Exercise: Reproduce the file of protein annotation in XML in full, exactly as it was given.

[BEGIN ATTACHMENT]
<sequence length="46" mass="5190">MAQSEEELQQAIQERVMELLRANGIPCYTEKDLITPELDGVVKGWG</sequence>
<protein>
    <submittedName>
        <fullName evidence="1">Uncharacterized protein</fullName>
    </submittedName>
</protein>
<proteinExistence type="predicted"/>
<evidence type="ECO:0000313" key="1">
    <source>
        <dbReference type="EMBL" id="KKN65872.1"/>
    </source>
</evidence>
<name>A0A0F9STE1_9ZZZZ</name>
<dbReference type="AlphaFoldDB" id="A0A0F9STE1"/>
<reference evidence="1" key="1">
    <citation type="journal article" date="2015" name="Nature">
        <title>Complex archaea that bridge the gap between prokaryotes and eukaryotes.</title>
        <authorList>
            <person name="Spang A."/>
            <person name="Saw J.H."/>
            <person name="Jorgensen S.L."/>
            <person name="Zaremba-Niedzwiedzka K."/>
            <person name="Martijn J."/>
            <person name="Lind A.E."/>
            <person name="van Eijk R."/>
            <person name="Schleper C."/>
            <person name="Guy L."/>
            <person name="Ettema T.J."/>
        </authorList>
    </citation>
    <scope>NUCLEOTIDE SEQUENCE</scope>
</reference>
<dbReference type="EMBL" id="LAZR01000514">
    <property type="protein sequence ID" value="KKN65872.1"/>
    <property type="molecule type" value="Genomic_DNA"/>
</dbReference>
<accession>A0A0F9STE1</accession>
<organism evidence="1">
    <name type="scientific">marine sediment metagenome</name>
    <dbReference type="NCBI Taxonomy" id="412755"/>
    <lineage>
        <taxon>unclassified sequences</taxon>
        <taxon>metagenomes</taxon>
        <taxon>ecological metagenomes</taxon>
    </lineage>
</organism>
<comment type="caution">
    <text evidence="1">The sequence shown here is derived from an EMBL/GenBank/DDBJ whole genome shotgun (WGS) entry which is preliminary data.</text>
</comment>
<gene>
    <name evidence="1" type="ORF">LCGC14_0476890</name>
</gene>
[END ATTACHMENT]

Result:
<sequence length="46" mass="5190">MAQSEEELQQAIQERVMELLRANGIPCYTEKDLITPELDGVVKGWG</sequence>
<protein>
    <submittedName>
        <fullName evidence="1">Uncharacterized protein</fullName>
    </submittedName>
</protein>
<proteinExistence type="predicted"/>
<evidence type="ECO:0000313" key="1">
    <source>
        <dbReference type="EMBL" id="KKN65872.1"/>
    </source>
</evidence>
<name>A0A0F9STE1_9ZZZZ</name>
<dbReference type="AlphaFoldDB" id="A0A0F9STE1"/>
<reference evidence="1" key="1">
    <citation type="journal article" date="2015" name="Nature">
        <title>Complex archaea that bridge the gap between prokaryotes and eukaryotes.</title>
        <authorList>
            <person name="Spang A."/>
            <person name="Saw J.H."/>
            <person name="Jorgensen S.L."/>
            <person name="Zaremba-Niedzwiedzka K."/>
            <person name="Martijn J."/>
            <person name="Lind A.E."/>
            <person name="van Eijk R."/>
            <person name="Schleper C."/>
            <person name="Guy L."/>
            <person name="Ettema T.J."/>
        </authorList>
    </citation>
    <scope>NUCLEOTIDE SEQUENCE</scope>
</reference>
<dbReference type="EMBL" id="LAZR01000514">
    <property type="protein sequence ID" value="KKN65872.1"/>
    <property type="molecule type" value="Genomic_DNA"/>
</dbReference>
<accession>A0A0F9STE1</accession>
<organism evidence="1">
    <name type="scientific">marine sediment metagenome</name>
    <dbReference type="NCBI Taxonomy" id="412755"/>
    <lineage>
        <taxon>unclassified sequences</taxon>
        <taxon>metagenomes</taxon>
        <taxon>ecological metagenomes</taxon>
    </lineage>
</organism>
<comment type="caution">
    <text evidence="1">The sequence shown here is derived from an EMBL/GenBank/DDBJ whole genome shotgun (WGS) entry which is preliminary data.</text>
</comment>
<gene>
    <name evidence="1" type="ORF">LCGC14_0476890</name>
</gene>